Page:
The received wisdom is that beyond all else, economic essentials of fiscal stability, trade flows and investments drive economic growth. That point of view, rightly stressing the essentials of growth, deserves to be qualified, however. Emerging experiences suggest the centrality of three other themes, not only as desirable in themselves but as essential to continued growth. They are: a better environment, greater inclusion and improved governance.
This collection of articles (adapted slightly to fit the volume) communicates the ideas behind these themes. The pieces cover a broad range of media outlets and provide a cross section of work at the World Bank Group, at the Asian Development Bank and partner institutions. They encapsulate efforts to improve our response to the central challenge of sustaining development.
Consider the growing threat from environmental degradation. Action to combat it needs to be proactive, not reactive, in particular because the cost of prevention is far less than the cost of cure. Dealing with natural disasters mostly after calamity strikes is, nonetheless, still all too common, as made tragically clear in the aftermath of various events, be it the great Thailand floods in 2011, Hurricane Sandy in the US in 2012 or Typhoon Haiyan in the Philippines in 2013. In these and other instances, lives could have been saved and the extent of devastation averted with better proactive planning (see Typhoon Haiyan Should Spur Climate Change Action).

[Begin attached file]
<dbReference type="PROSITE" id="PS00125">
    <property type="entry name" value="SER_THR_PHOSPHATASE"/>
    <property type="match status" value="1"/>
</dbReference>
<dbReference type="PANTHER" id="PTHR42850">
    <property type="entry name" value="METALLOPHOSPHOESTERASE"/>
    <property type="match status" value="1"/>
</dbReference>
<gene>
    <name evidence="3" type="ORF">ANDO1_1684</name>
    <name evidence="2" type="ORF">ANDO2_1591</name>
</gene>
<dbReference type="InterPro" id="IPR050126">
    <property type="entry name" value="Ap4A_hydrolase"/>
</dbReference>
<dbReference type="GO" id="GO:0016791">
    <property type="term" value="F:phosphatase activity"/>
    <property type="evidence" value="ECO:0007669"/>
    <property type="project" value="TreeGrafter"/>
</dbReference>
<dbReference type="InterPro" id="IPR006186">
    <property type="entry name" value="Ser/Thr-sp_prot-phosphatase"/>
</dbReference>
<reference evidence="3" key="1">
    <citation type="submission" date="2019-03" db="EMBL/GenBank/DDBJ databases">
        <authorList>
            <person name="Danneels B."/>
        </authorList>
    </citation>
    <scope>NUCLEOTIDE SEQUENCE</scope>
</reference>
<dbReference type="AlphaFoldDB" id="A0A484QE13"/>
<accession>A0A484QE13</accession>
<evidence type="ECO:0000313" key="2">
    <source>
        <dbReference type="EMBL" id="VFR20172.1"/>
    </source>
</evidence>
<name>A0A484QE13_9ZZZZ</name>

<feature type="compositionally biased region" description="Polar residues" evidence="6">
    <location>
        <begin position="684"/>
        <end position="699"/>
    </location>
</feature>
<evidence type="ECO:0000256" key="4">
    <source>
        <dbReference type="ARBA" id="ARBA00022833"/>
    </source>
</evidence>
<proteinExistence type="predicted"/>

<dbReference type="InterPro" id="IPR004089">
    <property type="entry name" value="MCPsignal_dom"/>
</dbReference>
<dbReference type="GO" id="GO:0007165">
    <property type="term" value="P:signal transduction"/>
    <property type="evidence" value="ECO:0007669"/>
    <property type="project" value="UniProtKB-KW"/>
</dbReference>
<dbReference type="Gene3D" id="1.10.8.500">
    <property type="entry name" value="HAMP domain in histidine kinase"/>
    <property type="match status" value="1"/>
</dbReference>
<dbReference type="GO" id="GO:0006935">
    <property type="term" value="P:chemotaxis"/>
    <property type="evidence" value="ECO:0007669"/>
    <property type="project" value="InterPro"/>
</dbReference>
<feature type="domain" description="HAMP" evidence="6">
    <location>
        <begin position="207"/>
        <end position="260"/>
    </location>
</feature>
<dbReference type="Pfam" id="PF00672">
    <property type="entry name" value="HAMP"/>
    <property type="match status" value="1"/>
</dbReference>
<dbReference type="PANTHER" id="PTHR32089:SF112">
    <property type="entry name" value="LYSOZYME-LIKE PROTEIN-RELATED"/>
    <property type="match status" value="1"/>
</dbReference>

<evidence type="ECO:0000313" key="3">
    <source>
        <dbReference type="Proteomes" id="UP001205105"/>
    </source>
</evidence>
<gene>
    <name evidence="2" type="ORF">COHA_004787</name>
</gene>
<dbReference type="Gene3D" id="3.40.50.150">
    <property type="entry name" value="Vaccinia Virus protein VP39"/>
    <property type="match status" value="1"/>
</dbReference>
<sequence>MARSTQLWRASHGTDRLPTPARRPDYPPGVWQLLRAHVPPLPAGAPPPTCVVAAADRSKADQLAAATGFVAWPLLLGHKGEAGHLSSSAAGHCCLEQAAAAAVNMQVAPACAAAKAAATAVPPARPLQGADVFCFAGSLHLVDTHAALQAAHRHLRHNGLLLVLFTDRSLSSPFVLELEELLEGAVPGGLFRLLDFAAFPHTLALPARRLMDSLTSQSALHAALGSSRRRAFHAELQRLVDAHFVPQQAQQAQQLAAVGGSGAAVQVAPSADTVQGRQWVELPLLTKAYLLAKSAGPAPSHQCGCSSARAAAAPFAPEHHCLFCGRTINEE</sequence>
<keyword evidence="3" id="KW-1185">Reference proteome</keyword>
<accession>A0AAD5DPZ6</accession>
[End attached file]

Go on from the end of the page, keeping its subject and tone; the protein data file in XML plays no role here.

Rising economic inequities are another concern. Global poverty has fallen sharply, led by China and India, where strong growth lifted millions. At the same time, however, inequality has surged. Including more people of the lower income strata in the growth process would be a smart way to generate more growth. More investment in education, health, and social protection are key (see Reduce inequality to sustain economic growth).
No magic bullet can solve environmental problems or reduce economic inequality. But there is a common denominator to greater success in development—better governance. Frequently, solutions to environmental and social problems are widely known and the needed policy directions clear. Yet vested interests frequently block change, fueled by weak government and rampant corruption (see Asia’s transformation through better governance).
Environmental, social and institutional issues increasingly occupy center stage today and involve developing and developed nations alike. The opinion pieces in this volume reflect the changing understanding of environment, inclusion and governance over the years, and point to ways forward.